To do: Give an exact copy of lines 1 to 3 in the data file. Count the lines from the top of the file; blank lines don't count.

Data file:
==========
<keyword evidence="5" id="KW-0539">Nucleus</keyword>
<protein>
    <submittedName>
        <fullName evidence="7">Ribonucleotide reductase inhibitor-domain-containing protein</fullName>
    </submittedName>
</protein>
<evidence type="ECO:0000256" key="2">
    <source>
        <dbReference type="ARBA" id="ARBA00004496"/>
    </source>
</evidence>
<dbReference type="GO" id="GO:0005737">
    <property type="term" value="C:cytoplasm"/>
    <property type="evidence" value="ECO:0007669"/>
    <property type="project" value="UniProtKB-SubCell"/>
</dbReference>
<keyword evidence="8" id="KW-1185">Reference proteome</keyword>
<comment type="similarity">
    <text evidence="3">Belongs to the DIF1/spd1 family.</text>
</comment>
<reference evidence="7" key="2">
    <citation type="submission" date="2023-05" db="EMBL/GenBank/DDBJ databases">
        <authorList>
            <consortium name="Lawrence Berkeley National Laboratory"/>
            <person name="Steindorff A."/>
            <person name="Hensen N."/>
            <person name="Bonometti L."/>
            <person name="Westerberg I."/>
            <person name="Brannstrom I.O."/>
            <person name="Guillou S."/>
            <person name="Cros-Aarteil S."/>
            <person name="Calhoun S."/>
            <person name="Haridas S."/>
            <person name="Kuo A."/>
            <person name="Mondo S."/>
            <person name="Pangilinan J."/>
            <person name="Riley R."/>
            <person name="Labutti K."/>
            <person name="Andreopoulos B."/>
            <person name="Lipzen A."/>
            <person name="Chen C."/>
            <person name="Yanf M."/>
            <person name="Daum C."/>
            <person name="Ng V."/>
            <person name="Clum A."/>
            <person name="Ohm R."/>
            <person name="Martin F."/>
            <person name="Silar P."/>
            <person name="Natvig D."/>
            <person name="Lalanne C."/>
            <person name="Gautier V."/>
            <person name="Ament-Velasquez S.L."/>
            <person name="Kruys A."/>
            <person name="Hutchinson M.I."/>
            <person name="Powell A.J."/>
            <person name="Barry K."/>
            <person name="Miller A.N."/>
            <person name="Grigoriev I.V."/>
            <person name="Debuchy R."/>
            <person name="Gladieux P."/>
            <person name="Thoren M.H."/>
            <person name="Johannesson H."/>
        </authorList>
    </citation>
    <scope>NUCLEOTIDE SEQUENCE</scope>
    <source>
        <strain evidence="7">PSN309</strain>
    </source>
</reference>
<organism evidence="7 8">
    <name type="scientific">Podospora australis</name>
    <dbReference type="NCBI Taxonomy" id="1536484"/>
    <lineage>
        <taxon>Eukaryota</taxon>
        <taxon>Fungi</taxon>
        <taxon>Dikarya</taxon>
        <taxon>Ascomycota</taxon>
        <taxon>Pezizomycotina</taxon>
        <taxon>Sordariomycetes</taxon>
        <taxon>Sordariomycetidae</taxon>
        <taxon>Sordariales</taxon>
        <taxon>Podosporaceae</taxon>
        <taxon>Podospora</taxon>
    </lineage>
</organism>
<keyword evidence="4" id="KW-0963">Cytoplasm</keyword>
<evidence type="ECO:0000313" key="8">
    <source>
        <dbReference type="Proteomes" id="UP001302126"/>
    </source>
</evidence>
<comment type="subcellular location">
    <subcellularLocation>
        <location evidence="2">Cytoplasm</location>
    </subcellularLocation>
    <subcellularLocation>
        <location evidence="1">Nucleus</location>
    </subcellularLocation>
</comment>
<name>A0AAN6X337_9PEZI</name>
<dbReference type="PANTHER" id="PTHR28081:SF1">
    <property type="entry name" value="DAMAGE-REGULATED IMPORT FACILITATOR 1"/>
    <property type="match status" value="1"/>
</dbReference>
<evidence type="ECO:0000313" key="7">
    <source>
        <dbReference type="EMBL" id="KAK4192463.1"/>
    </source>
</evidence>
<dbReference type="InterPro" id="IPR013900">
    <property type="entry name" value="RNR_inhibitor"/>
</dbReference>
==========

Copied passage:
<keyword evidence="5" id="KW-0539">Nucleus</keyword>
<protein>
    <submittedName>